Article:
FREEING THE INNOCENT:
How California Western helped put Brian Banks back on
the path to his dream of playing professional football
It took 10 years - and the intervention of the California Innocence Project - to help Brian Banks get his life back. Now he's advocating on behalf of others while pursuing a dream delayed.
California Innocence Project Director Justin Brooks and recent exoneree Brian Banks
At 8:30 a.m. on May 24, Brian Banks was in a Long Beach courtroom flanked by co-counsels, Justin P. Brooks and Alissa L. Bjerkhoel of the California Innocence Project. He dared hope he finally would be exonerated of a crime he didn’t commit - the rape of a high school classmate.
By 8:35, it was over. Superior Court Judge Mark C. Kim ruled to reverse Banks' conviction. At the defense table, Banks lowered his head onto his arms and cried. His mother shrieked from her seat in the courtroom. Bjerkhoel tried unsuccessfully to hold back her tears.
Finally, Banks stood and donned a black sweatshirt emblazoned with one word, "Innocent," over his long-sleeved white shirt. When he and Brooks emerged from the courthouse to face a phalanx of television cameras, photographers, and reporters, the two clasped hands and raised their arms in a victory salute.
He felt like a pariah when he walked into the courtroom that Thursday morning, but suddenly he was a hero and everyone wanted a piece of him. Banks answered questions for nearly an hour, standing with his attorneys or squeezed between the two people who never gave up on him, his parents.
How did he feel now that he had been exonerated? Did he hold any animosity toward his accuser who later recanted? What did he think of a system that allowed a 17-year-old to plead guilty without giving him enough time to talk the deal over with his parents?
Then, he left the courthouse with his family and his lawyers for a victory party at a friend's house. Phones rang nonstop, as the Los Angeles Times, ABC, NBC, the Associated Press and other media called to talk to Banks.
"I never smiled the way I smiled that day," he says.
Back in 2002, the star linebacker at Long Beach Polytechnic High School had verbally accepted a full scholarship to USC and dreamed of a career in the NFL. Everything came crashing down July 8 when he and a summer school classmate went to a stairwell at the school called "the make-out spot."
She said Banks kidnapped and raped her; he said they kissed and fondled, but there was no sexual intercourse. Banks was arrested later that day and taken to Juvenile Hall. As he was about to go to trial and facing a sentence of 41 years to life, Banks accepted a deal and pleaded no contest to one count of forcible rape. The teenager had 10 minutes to decide and was not given time to call his mother to talk it over. His attorney told him he would serve 18 months, at most. He wouldn't get out of prison until Aug. 29, 2007, five years and two months later.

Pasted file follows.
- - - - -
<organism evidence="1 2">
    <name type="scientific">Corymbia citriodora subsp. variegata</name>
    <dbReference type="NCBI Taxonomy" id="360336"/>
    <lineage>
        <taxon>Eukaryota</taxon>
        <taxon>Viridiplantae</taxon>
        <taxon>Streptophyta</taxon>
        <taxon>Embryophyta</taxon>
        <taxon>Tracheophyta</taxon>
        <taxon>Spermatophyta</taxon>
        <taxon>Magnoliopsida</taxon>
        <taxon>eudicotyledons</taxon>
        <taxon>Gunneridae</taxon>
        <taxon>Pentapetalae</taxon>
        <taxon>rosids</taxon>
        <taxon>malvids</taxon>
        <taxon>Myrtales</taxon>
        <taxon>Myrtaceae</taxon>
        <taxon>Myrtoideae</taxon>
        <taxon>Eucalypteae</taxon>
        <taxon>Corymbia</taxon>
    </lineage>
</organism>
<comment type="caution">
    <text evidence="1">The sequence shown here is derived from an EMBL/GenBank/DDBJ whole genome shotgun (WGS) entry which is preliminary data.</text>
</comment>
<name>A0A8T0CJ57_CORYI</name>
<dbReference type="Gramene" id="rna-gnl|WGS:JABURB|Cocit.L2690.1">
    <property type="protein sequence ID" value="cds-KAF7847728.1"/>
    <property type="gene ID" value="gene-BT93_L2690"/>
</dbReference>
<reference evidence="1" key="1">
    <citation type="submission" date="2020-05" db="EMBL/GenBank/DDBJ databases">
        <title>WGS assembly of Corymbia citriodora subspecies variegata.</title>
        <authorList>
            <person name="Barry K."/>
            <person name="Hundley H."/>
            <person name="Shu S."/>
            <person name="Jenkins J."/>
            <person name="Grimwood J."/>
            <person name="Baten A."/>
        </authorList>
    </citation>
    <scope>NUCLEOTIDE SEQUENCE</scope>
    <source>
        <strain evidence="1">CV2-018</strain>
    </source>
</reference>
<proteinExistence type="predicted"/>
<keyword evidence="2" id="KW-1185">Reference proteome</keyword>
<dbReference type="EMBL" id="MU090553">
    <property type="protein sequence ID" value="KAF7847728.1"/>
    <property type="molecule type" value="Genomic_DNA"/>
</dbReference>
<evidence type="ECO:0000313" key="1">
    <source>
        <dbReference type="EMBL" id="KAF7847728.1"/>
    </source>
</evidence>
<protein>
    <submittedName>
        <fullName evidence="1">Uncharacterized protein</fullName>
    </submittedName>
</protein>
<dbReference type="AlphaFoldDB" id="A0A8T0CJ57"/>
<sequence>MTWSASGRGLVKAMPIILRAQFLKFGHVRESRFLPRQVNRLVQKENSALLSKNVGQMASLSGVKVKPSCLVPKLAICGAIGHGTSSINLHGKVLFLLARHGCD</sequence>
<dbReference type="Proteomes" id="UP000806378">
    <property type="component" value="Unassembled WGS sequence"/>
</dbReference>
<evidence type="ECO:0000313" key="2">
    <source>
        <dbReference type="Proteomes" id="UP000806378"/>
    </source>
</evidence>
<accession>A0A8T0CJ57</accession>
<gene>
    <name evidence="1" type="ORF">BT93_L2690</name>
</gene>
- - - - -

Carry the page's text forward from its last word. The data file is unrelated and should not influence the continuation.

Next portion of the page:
Last year, his accuser contacted him on Facebook and agreed to a meeting, where an investigator secretly taped her saying she had lied. With new evidence in hand, the California Innocence Project was finally able to help Banks prove his innocence.
In the days following his exoneration, Banks got texts from Gayle King and Katie Couric, offers of book and movie deals, and calls from sports agents asking to represent him. Eight different NFL teams expressed interest. Brooks, Director of the California Innocence Project, found himself fielding those calls as Banks recounted his story again and again.
After workouts and tryouts with teams including the San Francisco 49ers, Seattle Seahawks, and San Diego Chargers, Banks signed a contract with the United Football League's Las Vegas Locomotives. Students and staff from the California Innocence Project traveled to Las Vegas in September to watch Banks finally take the field as a professional football player.
While the suspension of the league's 2012 season put Banks' football career on hold, he remains undaunted, continuing to work on his upcoming documentary, pursuing speaking engagements, and advocating for the wrongfully convicted. He recently helped the California Innocence Project deliver thousands of petitions in support of project clients Daniel Larsen and Jason Puracal.
Attorneys Brooks and Bjerkhoel said the journey to absolution can be long. Each year thousands of people contact the project, but fewer than 100 cases per year meet their strict criteria for approval.
Banks' case was unique in that it was the first one where they agreed to represent an inmate who had already been released. They did it, Brooks says, because Banks was innocent and, as a registered sex offender, was serving a life sentence. Banks himself was turned away twice before the taped recantation provided Brooks and his team the new evidence they needed to build a case.
"I wish every case was resolved as quickly as Brian's," says Brooks, "but with his help we will continue to pursue justice for the wrongly convicted, no matter how long it takes."
SUSAN GEMBROWSKI // RES IPSA ONLINE